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In the latest chapter of the “Will Owen Power play at World Juniors?” saga, Michigan coach Mel Pearson went on TSN Radio Wednesday evening to clarify his decision not to release the freshman defenseman to Team Canada. 

In the interview, Pearson cited academics as the main factor in the decision. He said that, although Power and his family had been directly involved with the decision-making process, Power was disappointed that he would not be able to represent Canada at World Juniors. 

“Owen’s right in the middle of his first semester here at Michigan,” Pearson said. “One of the issues was, if he makes the team, he would be gone 51 days, and on the academic end of it … that was a no-go for our school, with his midterms coming up and his finals.”

Pearson indicated he’d been working with Hockey Canada to try and find a way to for Power to keep up on his studies while at the camp in Red Deer, Alberta, but they couldn’t come to an agreement because of a class that Power has to attend synchronously every week. Pearson also cited concerns that, from the camp’s bubble in Canada, Power would not be able to receive the academic support and counseling that he normally gets in Ann Arbor. 

“I told Hockey Canada — we had some great conversations, we tried to work out some things — at the end of the day, I told them I would be happy to release him come Dec. 10,” Pearson said. “His midterms, finals would be over, our schedule (would be over). He’d be coming off, again, a really good, 10-game schedule, when he’d be made available.”

While the Wolverines have released a number of players for World Juniors in the past, including current sophomore defenseman Cam York, this year’s selection camp is scheduled to last a full month, while it’s normally been two weeks in the past. That would make Power unavailable to Michigan for the entire first half of the season. 

The Daily’s initial report that Pearson was unsure about allowing Power to attend the camp raised some eyebrows in Canadian hockey media. Darren Dreger — a hockey insider for TSN — tweeted that he felt World Juniors are a “great development opportunity for every young player to compete on the world stage.” When Pearson eventually chose on Tuesday not to release Power, Hockey Canada released a statement expressing disappointment in the decision.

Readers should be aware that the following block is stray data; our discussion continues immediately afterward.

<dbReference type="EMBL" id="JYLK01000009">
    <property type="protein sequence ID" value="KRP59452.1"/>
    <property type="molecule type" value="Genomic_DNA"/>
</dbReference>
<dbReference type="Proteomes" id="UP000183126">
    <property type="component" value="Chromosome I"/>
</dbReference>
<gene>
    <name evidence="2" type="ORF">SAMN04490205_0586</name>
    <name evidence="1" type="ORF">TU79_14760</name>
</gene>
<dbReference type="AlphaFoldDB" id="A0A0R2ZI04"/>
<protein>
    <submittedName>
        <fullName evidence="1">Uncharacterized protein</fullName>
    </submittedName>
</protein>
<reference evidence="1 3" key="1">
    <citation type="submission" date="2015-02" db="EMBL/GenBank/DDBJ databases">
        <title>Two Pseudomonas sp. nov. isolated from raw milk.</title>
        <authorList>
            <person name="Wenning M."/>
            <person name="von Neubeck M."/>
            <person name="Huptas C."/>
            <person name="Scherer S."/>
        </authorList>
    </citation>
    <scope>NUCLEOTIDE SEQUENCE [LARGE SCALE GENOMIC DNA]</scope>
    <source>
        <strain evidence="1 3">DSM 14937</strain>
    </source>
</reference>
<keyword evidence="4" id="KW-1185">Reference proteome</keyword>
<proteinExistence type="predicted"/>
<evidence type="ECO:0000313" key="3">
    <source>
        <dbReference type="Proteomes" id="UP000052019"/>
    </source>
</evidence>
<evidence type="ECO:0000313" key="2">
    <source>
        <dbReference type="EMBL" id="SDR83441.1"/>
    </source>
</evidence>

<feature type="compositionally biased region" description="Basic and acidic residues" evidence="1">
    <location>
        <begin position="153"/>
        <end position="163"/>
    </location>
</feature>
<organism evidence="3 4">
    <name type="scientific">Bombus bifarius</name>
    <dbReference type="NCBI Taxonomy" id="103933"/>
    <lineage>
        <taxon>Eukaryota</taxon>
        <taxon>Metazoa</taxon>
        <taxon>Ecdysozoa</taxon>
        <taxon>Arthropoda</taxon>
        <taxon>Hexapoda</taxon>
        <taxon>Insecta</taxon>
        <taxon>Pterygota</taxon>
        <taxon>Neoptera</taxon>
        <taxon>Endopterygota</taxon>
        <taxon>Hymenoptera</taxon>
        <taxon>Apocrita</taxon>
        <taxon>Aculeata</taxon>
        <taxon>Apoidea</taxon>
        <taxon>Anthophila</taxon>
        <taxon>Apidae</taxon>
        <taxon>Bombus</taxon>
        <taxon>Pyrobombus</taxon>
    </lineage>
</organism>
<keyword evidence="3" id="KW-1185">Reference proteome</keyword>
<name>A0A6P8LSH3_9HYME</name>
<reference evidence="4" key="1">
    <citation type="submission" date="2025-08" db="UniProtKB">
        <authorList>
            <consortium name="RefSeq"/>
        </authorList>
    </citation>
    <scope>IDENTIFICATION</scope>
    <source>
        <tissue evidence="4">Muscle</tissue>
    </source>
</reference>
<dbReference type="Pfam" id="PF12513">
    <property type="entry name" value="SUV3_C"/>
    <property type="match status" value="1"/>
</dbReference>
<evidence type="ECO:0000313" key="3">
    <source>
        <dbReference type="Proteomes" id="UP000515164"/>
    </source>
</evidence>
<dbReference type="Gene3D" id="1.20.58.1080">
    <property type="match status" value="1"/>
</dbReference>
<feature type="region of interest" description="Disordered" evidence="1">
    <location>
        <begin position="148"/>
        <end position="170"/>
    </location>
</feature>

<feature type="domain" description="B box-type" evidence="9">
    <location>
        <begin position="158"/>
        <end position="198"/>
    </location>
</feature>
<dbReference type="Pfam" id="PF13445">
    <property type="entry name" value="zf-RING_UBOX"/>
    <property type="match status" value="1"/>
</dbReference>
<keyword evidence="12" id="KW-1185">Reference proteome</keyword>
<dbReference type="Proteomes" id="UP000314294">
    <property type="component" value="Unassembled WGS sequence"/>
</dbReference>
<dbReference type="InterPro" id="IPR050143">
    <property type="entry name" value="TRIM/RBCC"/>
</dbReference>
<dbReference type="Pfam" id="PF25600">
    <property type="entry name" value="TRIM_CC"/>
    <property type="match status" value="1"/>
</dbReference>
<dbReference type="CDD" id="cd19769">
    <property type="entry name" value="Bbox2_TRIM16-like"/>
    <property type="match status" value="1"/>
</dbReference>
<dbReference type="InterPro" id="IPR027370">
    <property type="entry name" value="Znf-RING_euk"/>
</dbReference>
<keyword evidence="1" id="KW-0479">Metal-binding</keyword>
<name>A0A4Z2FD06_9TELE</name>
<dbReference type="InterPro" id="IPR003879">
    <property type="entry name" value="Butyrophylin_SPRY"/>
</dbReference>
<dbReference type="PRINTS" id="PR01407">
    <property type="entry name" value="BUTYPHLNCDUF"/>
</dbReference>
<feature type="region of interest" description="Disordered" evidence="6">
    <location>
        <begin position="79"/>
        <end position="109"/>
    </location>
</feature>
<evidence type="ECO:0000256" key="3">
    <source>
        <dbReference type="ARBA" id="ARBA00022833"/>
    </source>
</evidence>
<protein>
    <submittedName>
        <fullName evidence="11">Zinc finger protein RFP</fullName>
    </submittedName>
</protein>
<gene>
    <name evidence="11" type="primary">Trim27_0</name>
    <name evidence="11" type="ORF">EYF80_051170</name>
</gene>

“Although we are disappointed Owen will not be able to join our team at camp, we understand and respect the decision made by the University of Michigan,” the statement read.

Not lost in the noise is the talent that Power would bring to either team. At 6-foot-5, his unique blend of size and speed has earned him projections as one of the top prospects in the 2021 NHL Draft. Replace him with an average player, and there might not be any controversy at all. 

But because Power is so talented — and because World Juniors is such an important event in Canada — Pearson’s decision will continue to be scrutinized by Canadian hockey fans and media. 

“It was not an easy decision, and I don’t take this decision lightly,” Pearson said. “I was born in Vancouver, grew up in Flin Flon, Manitoba. Still a Canadian, haven’t converted. I got a lot of interesting calls yesterday from my buddies in Canada wondering what the hell’s going on here.”

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